My research: investigating the addition of behavioural incentives to enhance traditional economic measures to improve compliance of local recreational fishermen. Its aim is to reduce management costs, improve marine resource sustainability and to assist in marine conservation in general.
“… I am grateful to be part of something larger than me, to be able to develop the understanding and build upon it”
I am a first year PhD student at the University of Tasmania enrolled in The Tasmanian School of Business and Economics and working within the Centre for Marine Socio-Ecology in Hobart.
After completing a try-dive during my gap year, my ocean interests were secured and my focus switched towards environmental conservation. I deferred my studies and went on to become a dive instructor, taking me all around the world, and I´ve been lucky enough to work and dive in some of the planet’s most beautiful locations – Fiji, Indonesia, Malta, Tobago, as well as colder waters in Scotland, Canada and Norway!
I returned to Scotland to study my undergrad at the University of St Andrews and completed a joint degree in Environmental Biology and Geography, with a year abroad studying at the University of Toronto. I followed this with a Masters in Marine Systems and Policies at the University of Edinburgh. The highlights of my studies thus far have been opportunities to focus on my own research. For the majority of my undergrad, I was confident that I would not continue into academia but in completing my undergrad thesis, dedicating time and energy to my own original research, I was hooked! For my Masters thesis, I was one of five students awarded funding from the university to work with an NGO to conduct pertinent research. I travelled to Sri Lanka and worked with the national fisheries there, looking at conflicts in small scale fisheries.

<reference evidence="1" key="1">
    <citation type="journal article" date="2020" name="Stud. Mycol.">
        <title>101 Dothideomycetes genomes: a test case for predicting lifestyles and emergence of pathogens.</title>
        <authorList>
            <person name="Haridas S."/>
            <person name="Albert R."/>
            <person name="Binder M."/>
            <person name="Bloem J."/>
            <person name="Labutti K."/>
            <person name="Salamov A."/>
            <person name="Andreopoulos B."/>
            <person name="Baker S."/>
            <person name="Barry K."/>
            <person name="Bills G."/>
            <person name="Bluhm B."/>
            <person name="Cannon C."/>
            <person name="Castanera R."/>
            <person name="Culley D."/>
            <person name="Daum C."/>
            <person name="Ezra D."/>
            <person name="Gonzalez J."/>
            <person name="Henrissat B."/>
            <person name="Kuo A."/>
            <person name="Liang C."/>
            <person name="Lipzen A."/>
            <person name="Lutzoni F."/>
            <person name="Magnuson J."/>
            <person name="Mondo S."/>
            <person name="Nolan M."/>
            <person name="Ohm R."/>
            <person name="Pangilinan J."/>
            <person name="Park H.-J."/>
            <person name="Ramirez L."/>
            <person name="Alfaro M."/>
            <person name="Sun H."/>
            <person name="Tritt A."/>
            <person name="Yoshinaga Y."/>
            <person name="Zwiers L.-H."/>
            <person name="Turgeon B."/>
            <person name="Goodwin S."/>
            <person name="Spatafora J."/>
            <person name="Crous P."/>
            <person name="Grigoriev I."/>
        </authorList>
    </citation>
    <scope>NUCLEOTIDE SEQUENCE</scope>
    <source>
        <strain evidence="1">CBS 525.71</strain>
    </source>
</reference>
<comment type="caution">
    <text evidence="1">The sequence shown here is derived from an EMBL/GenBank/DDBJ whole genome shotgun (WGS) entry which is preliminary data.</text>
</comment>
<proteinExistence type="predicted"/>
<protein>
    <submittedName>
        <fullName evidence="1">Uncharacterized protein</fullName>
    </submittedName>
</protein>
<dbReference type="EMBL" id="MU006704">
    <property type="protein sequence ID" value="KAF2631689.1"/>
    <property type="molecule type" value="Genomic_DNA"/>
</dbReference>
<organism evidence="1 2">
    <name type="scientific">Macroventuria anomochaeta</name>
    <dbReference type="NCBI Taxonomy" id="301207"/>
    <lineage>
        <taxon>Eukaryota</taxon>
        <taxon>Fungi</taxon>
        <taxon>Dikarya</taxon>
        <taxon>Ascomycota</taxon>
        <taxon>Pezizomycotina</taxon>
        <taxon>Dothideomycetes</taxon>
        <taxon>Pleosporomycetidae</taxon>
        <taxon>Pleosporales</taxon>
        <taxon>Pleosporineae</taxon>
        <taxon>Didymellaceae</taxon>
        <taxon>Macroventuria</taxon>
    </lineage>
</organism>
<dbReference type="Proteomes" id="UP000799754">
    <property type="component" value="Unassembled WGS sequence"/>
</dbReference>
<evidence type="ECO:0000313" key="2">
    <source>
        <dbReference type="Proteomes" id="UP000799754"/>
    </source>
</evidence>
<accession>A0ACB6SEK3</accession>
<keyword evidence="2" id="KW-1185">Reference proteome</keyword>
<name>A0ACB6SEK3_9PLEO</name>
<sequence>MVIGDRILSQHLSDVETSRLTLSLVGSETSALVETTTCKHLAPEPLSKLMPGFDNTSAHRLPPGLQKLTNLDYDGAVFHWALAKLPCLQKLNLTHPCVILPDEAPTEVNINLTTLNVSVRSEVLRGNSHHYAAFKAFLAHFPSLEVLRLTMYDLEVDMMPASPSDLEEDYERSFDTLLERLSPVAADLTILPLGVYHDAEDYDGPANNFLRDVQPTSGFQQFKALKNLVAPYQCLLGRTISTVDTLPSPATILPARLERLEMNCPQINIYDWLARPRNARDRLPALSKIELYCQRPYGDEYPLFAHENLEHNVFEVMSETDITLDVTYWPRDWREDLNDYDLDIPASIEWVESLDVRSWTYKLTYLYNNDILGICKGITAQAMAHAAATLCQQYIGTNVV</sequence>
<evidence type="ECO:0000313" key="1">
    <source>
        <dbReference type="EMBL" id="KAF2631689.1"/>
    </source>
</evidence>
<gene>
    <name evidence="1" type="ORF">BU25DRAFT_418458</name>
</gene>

How have your academic interests changed during your time at university?
My first application to university was for a degree in Anthropology and International Relations, but after I started diving I became interested in the marine environment. After completing my Bachelor of Science and Masters of Science degrees, I realised that I was still interested in people and governing relations but now, more focused towards relations between people and their surroundings.
Why did you choose science?
Science excited me as I thought it was going to keep me outside or in the water after my time spent working in the ocean. This excitement has developed a lot (and is still developing!) and now I am grateful to be part of something larger than me, to be able to develop the understanding and build upon it.
Do you experience `imposter syndrome’? How do you deal with it?
Definitely. I think I was even more aware of it after moving into a discipline that was so new to me. I think in order to deal with it, you have to listen to the people around you who are also excited about your project and to seek comfort and confidence in that.
As a woman, early in the STEMM pipeline, has your experience been positive, or has it had some negative aspects?
I presented my Masters thesis at several conferences and often, male researchers made comments about the success of the work due to it having been conducted by a young, white woman. Intentional or not, their comments insinuated that my project success was not attributed to the hard work that I put in to my project (!).
How important are female role models to you?
Within each of my individual research projects I have worked with impressive female scientists. Having strong female role models has quickly become my norm and I have been shown how possible it is to be a successful female head of school, course director and supervisor.
[Image attributions: Cancer Care Tasmania and NAFSO, Sri Lanka]